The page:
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Integracion economica y localizacion industrial. Cataluna, la fabrica de Espana: cuando y por que?


  • Daniel Aurelio Tirado Fabregat
  • Elisenda Paluzie Hernandez
  • Jordi Pons Novell

    (Universitat de Barcelona)


In this paper we analyse the determinants of the localisation of industrial activity in Spain during the second half of the XIX century. In particular, we try to determine possible changes in the importance of the factors that explain industrial location in order to study the effects of economic integration in Spains industrial geography. To his aim, firstly we review the historical analysis of the changes experienced by Spains industrial geography during this period. Secondly, we summarise the different theories that explain location patterns. Thirdly, an empirical analysis of the geographic concentration of industries and industry location is performed. Fourthly, we carry out an econometrical analysis of the determinants of industrial location in two points of time, 1856 and 1893. Our results are consistent with trade theories. During the second half of the XIX century, Spain becomes an integrated economy, labour and capital mobility are favoured and hence, relative differences in factor endowments lose importance in explaining the pattern of industrial concentration. On the contrary, economic integration increased the importance of scale economies and proximity to the market as forces favouring the agglomeration of economic activities.

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  • Daniel Aurelio Tirado Fabregat & Elisenda Paluzie Hernandez & Jordi Pons Novell, 2000. "Integracion economica y localizacion industrial. Cataluna, la fabrica de Espana: cuando y por que?," Working Papers in Economics 63, Universitat de Barcelona. Espai de Recerca en Economia.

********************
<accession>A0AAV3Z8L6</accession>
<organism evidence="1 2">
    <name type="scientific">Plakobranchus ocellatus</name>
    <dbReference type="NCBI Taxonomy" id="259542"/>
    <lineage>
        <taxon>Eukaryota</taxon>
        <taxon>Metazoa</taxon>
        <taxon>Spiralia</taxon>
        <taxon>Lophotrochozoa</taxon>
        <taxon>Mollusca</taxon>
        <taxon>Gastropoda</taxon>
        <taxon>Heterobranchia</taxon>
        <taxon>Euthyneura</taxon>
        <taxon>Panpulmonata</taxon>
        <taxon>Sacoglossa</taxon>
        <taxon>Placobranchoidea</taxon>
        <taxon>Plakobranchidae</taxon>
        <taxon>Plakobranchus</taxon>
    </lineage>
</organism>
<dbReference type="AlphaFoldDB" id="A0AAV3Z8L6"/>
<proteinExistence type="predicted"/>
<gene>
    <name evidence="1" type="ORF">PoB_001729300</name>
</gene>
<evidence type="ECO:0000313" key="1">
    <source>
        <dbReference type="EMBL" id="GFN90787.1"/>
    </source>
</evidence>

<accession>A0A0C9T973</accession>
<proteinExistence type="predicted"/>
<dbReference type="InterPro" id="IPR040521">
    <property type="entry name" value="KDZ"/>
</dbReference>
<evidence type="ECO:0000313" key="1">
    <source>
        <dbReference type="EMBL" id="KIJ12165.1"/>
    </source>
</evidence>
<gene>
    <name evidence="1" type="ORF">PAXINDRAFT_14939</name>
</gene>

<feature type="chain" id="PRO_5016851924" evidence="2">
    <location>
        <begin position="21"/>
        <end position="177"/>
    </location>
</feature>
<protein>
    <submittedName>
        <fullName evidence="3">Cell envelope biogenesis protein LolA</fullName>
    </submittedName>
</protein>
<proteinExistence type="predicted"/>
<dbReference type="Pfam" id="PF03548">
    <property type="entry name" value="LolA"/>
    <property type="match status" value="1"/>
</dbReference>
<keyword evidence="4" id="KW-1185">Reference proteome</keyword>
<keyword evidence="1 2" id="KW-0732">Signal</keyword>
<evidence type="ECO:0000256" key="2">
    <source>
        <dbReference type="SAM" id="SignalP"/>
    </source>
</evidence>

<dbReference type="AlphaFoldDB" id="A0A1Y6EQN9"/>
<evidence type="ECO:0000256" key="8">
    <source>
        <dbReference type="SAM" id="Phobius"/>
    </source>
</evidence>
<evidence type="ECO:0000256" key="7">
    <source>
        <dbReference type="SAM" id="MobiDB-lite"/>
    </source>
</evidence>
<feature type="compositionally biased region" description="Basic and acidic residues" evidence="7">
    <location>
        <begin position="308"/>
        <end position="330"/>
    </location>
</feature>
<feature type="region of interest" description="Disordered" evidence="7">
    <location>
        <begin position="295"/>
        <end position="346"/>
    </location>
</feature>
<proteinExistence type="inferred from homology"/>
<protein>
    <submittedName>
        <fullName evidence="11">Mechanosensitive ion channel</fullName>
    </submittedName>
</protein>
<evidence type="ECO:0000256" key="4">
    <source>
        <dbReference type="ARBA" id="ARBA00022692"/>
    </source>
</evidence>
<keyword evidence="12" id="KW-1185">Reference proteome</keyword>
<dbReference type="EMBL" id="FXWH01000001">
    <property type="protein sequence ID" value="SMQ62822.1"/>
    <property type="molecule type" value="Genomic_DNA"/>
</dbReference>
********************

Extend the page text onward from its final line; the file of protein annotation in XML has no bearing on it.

• Handle: RePEc:bar:bedcje:200063

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    References listed on IDEAS

    1. Gemma Abío & Eduard Berenguer & Holger Bonin & Joan Gil & Concepció Patxot, 2003. "Is the deficit under control? A generational accounting perspective on fiscal policy and labour market trends in Spain," Investigaciones Economicas, Fundación SEPI, vol. 27(2), pages 309-341, May.
    2. Holger Bonin & Joan Gil & Concepció Patxot, 2001. "Beyond the Toledo agreement: the intergenerational impact of the Spanish Pension Reform," Spanish Economic Review, Springer;Spanish Economic Association, vol. 3(2), pages 111-130.
    3. Alan J. Auerbach & Jagadeesh Gokhale & Laurence J. Kotlikoff, 1991. "Generational Accounts: A Meaningful Alternative to Deficit Accounting," NBER Chapters,in: Tax Policy and the Economy, Volume 5, pages 55-110 National Bureau of Economic Research, Inc.
    4. Auerbach, Alan J & Gokhale, Jagadeesh & Kotlikoff, Laurence J, 1992. " Generational Accounting: A New Approach to Understanding the Effects of Fiscal Policy on Saving," Scandinavian Journal of Economics, Wiley Blackwell, vol. 94(2), pages 303-318.
    5. Bernd Raffelhuschen & Laurence J. Kotlikoff, 1999. "Generational Accounting around the Globe," American Economic Review, American Economic Association, vol. 89(2), pages 161-166, May.
    6. Holger Bonin & Bernd Raffelhüschen & Jan Walliser, 2000. "Can Immigration Alleviate the Demographic Burden?," FinanzArchiv: Public Finance Analysis, Mohr Siebeck, Tübingen, vol. 57(1), pages 1-1, September.
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    JEL classification:

    • N63 - Economic History - - Manufacturing and Construction - - - Europe: Pre-1913
    • R12 - Urban, Rural, Regional, Real Estate, and Transportation Economics - - General Regional Economics - - - Size and Spatial Distributions of Regional Economic Activity; Interregional Trade (economic geography)
    • F16 - International Economics - - Trade - - - Trade and Labor Market Interactions
    • F14 - International Economics - - Trade - - - Empirical Studies of Trade
    • F15 - International Economics - - Trade - - - Economic Integration


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    1. Historical Economic Geography


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